When the Sun reaches the real end of its life, the core is continuing to increase in luminosity as the helium burns. The increased energy output pushes the outer envelope off into space, producing a planetary nebula. Your book has some very good pictures on page 338. By the way, these lovely objects got their name from their tendency to look like planets in small telescopes.
The core, relieved of the outer layers, can expand, cool off some, and fairly quickly stop burning. It begins the process of shrinking into a white dwarf.
The star is now in two parts - the white dwarf in the center and the expanding shell outside. If you look at the 3 planetary photographs on page 328 you can easily see the white dwarf right in the center; each is marked with an arrow.
There is a special future in store for some white dwarfs. While single white dwarfs simply cool off very slowly, white dwarfs in binary systems have another possibility. If the two components of the binary are close together AND the other component (normal star) starts its metamorphosis into a red giant, things can get interesting. If the red giant gets large enough for its outer fringes to fall within the gravitational influence of the white dwarf, the dwarf will start stealing hydrogen from its mate. This hydrogen will accumulate on the surface of the dwarf. When the temperature of this hydrogen finally exceeds 10 million K, it ignites and fuses. This is different from a normal star which burns hydrogen in its core; this hydrogen burning is on the surface. The dwarf flares up brightly, increasing its luminosity on the order of 10 magnitudes, or 10,000 times. Such an event is a nova. It does NOT destroy the white dwarf, which lives on and can repeat the process. This produces a recurrent nova, which can repeat many times.
One of these appeared in the summer of 1975 in the constellation Cygnus. It was known as Nova Cygni 1975 and reached apparent magnitude 1. It was very obvious as a bright star that didn't belong. The bright star above and to the right of the nova (at arrow) is the mag 1 star Deneb. It faded rapidly, going below naked-eye visibility in about a week.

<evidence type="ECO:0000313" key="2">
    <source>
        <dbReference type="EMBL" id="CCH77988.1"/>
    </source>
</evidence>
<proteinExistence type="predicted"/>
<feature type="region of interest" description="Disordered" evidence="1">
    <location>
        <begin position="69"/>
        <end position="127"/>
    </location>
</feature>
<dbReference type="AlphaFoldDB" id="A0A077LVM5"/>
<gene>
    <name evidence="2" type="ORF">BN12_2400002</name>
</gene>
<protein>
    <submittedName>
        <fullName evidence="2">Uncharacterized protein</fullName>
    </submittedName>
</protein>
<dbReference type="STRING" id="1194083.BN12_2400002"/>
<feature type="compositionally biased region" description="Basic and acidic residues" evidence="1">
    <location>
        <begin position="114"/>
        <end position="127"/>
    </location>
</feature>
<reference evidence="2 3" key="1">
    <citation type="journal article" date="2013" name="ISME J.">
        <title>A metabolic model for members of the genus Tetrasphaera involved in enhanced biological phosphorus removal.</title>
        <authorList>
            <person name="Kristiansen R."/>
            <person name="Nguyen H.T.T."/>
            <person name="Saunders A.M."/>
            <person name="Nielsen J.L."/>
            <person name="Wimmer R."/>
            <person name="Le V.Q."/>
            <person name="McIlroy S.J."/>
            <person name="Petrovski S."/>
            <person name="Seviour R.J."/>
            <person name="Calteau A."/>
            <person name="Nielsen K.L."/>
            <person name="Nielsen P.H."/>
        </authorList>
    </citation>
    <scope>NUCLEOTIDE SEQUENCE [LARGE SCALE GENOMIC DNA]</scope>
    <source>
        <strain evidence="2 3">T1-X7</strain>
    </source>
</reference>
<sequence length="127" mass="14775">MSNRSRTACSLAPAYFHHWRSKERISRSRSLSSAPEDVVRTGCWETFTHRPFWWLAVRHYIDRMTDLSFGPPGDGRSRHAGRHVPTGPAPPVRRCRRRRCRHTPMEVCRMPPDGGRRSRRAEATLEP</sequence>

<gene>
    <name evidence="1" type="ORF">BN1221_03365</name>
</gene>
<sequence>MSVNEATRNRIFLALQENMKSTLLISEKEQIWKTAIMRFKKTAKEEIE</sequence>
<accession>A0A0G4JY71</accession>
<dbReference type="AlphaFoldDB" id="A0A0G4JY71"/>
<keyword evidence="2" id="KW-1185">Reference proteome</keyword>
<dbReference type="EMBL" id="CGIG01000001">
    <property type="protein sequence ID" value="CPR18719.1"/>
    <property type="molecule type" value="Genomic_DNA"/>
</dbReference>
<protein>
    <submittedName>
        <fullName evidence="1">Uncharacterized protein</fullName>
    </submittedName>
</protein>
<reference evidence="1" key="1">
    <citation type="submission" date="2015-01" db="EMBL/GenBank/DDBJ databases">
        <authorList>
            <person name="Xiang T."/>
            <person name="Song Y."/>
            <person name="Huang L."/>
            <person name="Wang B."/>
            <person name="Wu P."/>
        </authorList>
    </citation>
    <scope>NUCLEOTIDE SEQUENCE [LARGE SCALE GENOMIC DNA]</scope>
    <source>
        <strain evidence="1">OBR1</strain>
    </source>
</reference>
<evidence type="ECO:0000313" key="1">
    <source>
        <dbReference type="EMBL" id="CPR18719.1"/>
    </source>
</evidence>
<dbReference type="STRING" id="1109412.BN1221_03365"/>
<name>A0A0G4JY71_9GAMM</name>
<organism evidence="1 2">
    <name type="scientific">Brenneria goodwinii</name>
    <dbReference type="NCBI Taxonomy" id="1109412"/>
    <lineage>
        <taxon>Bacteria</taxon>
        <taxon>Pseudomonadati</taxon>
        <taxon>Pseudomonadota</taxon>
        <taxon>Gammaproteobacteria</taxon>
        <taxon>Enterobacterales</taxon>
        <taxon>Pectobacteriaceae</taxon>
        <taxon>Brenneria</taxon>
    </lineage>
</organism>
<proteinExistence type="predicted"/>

The same circumstance of a white dwarf in a binary system can produce something even more spectacular. If the white dwarf is one of the larger ones, the extra hydrogen mass could push its mass near 1.4 solar masses. At this mass, gravity compresses the degenerate matter to the point where, somewhere in the body of the dwarf, the carbon atoms begin to fuse (burn). The degenerate material is not behaving as a gas, so it does not expand quickly with the additional energy output. The burning spreads through the dwarf vary fast, initiating the explosion of a 1.4 solar mass carbon bomb. This is the Type Ia supernova. A white dwarf will do this only once, as it is blown to fragments in the process. This type of supernova is also easily recognizable; its spectrum shows no significant amount of hydrogen.
Supernovae are very bright. They can be easily seen when they go off in distant galaxies, like supernova 1994D in the galaxy NGC 4526 at a distance of 20 Mpc.
You will notice that Type Ia supernova is NOT shown in the life cycle of a star. It requires the special circumstance of a close binary system. This is why the Sun will never explode as a Type Ia, even after it has become a white dwarf.
The Type Ia supernova is actually very useful. Since we think that the explosions are similar (same thing every time), that means that the absolute magnitudes should be similar. This has been calibrated by looking at Type Ia events in nearby galaxies where we can find the distances by other means. The supernova therefore serves as a standard candle. This refers to any object whose absolute magnitude (M) can be known. Notice that we said can be known, not can be measured. It means that, once a standard candle object is identifed, the astronomer knows what is absolute maginude is. Combine that with measured apparent magnitude (m) and you can calculate the distance.
This image is a composite from 4 telescopes (Image credit: NASA/ESA/JPL-Caltech/UCLA/CXC/SAO). It shows the remains of a Type Ia supernova that was seen and recorded by Chinese observers in A.D 185. This appears to be the earliest documented observation of a supernova explosion. This remnant, in the Southern constellation Circinus, is 50% larger than the full Moon. It's just South of the bright star Alpha Centauri. THat is too far South to see from here.